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5-Day British Pound To Euro Forecast - GBP/EUR.
Exchange Rate Looks Vulnerable To Persistent Brexit Uncertainties
EURO = 0.85500
STG = 1.1250
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Brexit-based uncertainty kept the Pound to Euro (GBP/EUR) exchange rate under pressure during much of the week, with markets discouraged by Theresa May’s opposition to remaining in the customs union.
Comments from Irish Prime Minister Leo Varadkar gave investors further cause for worry on Friday as he expressed concerns that the UK could be on course for a ‘no deal’ scenario if progress does not materialise soon.
The prospect of the UK exiting the EU without a withdrawal agreement in place naturally spooked GBP exchange rates, which remained on a downtrend ahead of the weekend.
A sharp widening of the Eurozone trade surplus offered support to the Euro, meanwhile, as the currency union demonstrated fresh signs of economic resilience.
However, as political developments in Italy continued to concern investors the downside pressure on the GBP/EUR exchange rate was somewhat limited.
May’s raft of Eurozone manufacturing and services PMIs could encourage euro exchange rates to strengthen this coming Wednesday.23rd May.
As long as the latest PMIs point towards stronger domestic growth this should help to shore up the Euro, particularly if the German data shows an improvement on the month.
However, any signs of a fresh loss of momentum may weigh heavily on demand for the Euro, giving the GBP/EUR exchange rate room to strengthen.
German and Eurozone consumer confidence indexes could put further pressure on EUR exchange rates if sentiment fails to show an uptick on the month.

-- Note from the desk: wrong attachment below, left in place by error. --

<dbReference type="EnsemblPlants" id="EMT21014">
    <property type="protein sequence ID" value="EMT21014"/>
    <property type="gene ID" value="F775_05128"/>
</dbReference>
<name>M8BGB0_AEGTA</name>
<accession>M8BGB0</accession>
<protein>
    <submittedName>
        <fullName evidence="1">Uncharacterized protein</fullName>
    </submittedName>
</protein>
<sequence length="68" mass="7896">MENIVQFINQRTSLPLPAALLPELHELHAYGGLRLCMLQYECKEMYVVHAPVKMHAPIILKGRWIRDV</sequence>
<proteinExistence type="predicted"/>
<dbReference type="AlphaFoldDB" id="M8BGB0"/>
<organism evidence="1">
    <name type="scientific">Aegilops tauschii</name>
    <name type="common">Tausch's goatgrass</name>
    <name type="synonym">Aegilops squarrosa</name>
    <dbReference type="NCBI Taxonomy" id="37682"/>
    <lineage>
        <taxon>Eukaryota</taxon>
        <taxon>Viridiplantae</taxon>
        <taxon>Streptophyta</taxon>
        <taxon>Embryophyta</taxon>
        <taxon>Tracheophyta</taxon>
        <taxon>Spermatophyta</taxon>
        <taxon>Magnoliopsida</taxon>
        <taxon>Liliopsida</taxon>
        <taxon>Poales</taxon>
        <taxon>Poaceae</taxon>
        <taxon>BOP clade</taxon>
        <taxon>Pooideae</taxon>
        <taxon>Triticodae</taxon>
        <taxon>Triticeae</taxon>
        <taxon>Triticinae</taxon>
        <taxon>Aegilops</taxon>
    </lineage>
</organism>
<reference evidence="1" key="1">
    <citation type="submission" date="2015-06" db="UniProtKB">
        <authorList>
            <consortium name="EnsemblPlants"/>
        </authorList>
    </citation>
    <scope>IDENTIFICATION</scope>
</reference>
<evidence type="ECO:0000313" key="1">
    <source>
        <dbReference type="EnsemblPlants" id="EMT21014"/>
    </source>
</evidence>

Any indication that confidence within the currency union is faltering could give investors incentive to sell out of the single currency.
Weaker data would also encourage the European Central Bank (ECB) to maintain its more dovish outlook on monetary policy.
As analysts at Rabobank noted:
Strengthening UK Inflation Forecast to Boost Pound to Euro Exchange Rate
Confidence in the Pound, meanwhile, could strengthen on the back of April’s UK consumer price index data.
Forecasts point towards a fresh uptick in inflationary pressure, something which could give the Bank of England (BoE) incentive to consider raising interest rates again sooner rather than later.
An increase in price pressures could spur policymakers into hiking rates over the summer, rather than delaying as some investors have feared.
With wage growth having picked up in the first quarter the case for tighter monetary policy looks to have improved, as James Smith, Developed Markets Economist at ING, commented: